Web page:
When I was sixteen, I was an exchange student in Malmo, Sweden for the summer. My host family took me to IKEA decades before the now familiar Blue and Yellow building appeared on our shores. I couldn’t put my exact finger on it, but I knew something really special was going on there, and it started my life-long fascination with IKEA which includes shopping at IKEA in at least 4 countries.
Price Optimization: At the heart of the IKEA concept is “democratizing design” by ruthlessly driving cost down in everything from sourcing and product construction, to flat pack shipping. According to a recent article on FiveThirtyEight.com, IKEA now determines the fate of 1% of the entire planet’s lumber production. Let that soak in. It’s an astounding figure. This isn’t furniture production or the output of an industry. This is the effort of just one company, a company that has virtually no competitors for its particular focus.
IKEA for flat pack design furnishings is the marketplace. IKEA thus sets the rules for how its marketplace works. As a general rule, they try to reduce the price of their products by 1% every year. This has resulted in some extraordinary modern furniture bargains, that many of us have in our homes, but the prices don’t go down everywhere. As FiveThirtyEight.com’s Oliver Roeder reported, when the US’s prices go down, Canada’s prices tend to go up. This is based on market dynamics that IKEA determines results in different consumer price elasticity in Canada.
For banks, fine tuning pricing with different consumers is clearly coming to the forefront as banks begin to adopt consumer goods practices to price more effectively and drive more revenue which is core to how we at Nomis help banks. But, IKEA’s lessons on the cost side of the equation are also interesting to banks. One could argue as a marketplace of one, they have the ability to let market forces determine what they do is a very pure way. As Roeder shared, they quickly drop products that don’t sell well and thus never get to economies of scale. More interestingly, they also drop products that never achieve cost reduction targets perhaps because one part continues to rise in price or they cannot figure out how to make it more cheaply. When you think about a bank, you could easily imagine banks adopting the IKEA model. If a product doesn’t sell well, drop it fast. If you can’t figure out how to reduce the cost to serve over time, refactor the product or drop it and develop something else.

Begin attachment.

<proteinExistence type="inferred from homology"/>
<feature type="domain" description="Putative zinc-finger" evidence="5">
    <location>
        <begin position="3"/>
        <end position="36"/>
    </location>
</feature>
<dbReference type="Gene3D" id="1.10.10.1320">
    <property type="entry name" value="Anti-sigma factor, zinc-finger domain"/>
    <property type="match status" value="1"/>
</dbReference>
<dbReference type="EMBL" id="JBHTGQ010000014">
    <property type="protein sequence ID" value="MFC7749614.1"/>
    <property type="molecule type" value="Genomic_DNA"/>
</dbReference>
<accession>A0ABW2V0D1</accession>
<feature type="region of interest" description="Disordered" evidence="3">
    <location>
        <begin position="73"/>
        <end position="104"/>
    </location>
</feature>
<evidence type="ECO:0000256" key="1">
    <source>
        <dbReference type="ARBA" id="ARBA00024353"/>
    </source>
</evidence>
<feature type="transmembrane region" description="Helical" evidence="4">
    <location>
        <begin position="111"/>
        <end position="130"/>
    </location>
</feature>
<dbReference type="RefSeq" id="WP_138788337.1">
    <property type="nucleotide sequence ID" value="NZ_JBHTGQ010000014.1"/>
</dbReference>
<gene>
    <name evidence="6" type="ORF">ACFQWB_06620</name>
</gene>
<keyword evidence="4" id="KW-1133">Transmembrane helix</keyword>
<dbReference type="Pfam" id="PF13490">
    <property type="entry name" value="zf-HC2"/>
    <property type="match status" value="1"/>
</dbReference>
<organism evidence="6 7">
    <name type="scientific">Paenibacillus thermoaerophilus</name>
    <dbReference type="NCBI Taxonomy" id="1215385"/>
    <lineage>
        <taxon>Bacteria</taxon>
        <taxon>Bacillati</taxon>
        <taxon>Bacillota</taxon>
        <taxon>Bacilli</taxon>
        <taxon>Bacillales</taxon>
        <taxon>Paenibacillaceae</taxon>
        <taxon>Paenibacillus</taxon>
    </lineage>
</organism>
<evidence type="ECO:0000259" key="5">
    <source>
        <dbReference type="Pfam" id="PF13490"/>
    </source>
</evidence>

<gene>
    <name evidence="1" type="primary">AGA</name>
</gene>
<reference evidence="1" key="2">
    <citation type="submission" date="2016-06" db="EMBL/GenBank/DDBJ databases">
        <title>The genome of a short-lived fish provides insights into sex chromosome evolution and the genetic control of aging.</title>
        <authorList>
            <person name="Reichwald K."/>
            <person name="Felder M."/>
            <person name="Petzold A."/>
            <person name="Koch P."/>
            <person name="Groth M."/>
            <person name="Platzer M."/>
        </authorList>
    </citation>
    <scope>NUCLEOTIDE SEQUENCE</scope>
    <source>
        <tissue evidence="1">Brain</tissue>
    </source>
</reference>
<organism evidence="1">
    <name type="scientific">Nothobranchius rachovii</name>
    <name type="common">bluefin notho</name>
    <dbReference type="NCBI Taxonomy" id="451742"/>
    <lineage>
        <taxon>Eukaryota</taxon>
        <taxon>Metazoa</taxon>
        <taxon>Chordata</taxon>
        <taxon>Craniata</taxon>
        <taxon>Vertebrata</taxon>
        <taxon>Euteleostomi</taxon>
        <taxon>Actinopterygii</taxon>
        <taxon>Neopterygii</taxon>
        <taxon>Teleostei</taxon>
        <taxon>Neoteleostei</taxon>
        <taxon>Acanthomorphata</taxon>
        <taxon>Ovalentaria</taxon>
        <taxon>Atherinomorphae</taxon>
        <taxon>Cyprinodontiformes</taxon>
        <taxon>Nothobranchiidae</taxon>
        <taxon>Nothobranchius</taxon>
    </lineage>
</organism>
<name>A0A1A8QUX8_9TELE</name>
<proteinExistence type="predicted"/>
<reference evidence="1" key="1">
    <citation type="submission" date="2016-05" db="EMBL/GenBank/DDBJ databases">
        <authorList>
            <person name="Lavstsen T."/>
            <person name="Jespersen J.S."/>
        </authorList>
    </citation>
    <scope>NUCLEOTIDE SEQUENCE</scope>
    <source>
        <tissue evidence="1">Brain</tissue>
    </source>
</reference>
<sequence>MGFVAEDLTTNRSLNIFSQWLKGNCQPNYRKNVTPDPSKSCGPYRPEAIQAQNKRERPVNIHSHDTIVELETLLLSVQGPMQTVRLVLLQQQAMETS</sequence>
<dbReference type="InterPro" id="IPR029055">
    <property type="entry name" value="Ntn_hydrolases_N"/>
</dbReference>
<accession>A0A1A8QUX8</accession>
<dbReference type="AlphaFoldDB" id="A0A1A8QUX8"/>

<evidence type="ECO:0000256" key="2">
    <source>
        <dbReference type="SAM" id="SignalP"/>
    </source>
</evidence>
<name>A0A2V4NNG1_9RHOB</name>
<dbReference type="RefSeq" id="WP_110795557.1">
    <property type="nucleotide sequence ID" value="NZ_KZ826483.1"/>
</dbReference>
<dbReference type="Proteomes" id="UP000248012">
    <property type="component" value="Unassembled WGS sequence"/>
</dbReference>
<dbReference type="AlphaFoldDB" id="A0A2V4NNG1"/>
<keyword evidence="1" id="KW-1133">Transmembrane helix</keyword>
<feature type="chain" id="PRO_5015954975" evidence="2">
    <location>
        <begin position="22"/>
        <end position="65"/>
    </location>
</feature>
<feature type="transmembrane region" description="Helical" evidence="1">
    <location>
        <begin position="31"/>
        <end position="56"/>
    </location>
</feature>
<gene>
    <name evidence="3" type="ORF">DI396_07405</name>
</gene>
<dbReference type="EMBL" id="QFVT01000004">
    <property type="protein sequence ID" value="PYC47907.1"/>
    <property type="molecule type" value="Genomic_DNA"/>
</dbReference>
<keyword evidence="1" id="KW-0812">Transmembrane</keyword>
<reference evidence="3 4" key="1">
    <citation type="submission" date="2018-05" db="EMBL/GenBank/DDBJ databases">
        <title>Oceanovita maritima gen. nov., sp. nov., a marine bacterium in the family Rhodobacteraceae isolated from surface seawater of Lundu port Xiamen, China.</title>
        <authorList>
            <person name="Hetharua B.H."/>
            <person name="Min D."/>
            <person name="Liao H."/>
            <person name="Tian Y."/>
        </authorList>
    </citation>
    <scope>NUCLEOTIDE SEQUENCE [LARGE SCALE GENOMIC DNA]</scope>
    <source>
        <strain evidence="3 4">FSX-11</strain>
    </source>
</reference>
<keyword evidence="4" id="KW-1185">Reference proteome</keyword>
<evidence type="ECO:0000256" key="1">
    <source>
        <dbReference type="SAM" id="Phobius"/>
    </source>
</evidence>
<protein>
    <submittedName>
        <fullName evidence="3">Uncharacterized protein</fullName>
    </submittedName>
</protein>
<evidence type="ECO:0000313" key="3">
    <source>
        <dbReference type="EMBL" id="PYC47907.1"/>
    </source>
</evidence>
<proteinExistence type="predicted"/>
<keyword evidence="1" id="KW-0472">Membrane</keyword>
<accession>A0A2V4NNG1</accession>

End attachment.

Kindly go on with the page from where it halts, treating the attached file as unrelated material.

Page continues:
Another IKEA story caught my attention this week from the research of Dan Ariely, the famous behavioral economist in a replay of one of his TED talks in which he talked about his research regarding how people value goods based on how much they invest in it. I don’t want to steal his thunder related to how he conducted the experiments to uncover this insight, but suffice to say we all love products more that we are personally invested in. When you get that particle board flat pack shelf home and you follow the wordless bubble person’s efforts to show you how to wield the included Allen wrench to bring to life your product you become invested in your creation despite of any frustrations you might have had along the way. You love that thing more than other things where you had no investment.
Let’s translate that to banking. When a customer visits a branch or calls a call center or hits a website they want to find solutions that meet their needs. Banks too often have “one size fits all” products with no options, despite the fact that options do exist like the term, bundling with other accounts, impound choices on mortgages, and changes one could make to other types of outstanding debt. In our work with banks, we help them empower the front line with the options and any provided discretion to help tailor the offer to the customer. Through this dialogue with the customer, they become more invested and thus more engaged in the process. In addition to the forces Ariely talks about in jointly crafting the solution, people also certainly like to talk about themselves and their needs and know that someone heard them and is responding.
So on the surface it’s not easy to see the connections between a Swedish furniture giant and the banking industry, but if you think of banking as commerce where offers and products are consumed through market mechanisms, it makes sense to think about how cutting edge retailers engage the public, engender loyalty, and keep them coming back for repeat purchases. It may be time for bankers to head down to their local IKEA for a plate of meatballs and a moment of strategic zen amongst the throngs of loyal customers to contemplate your next market move.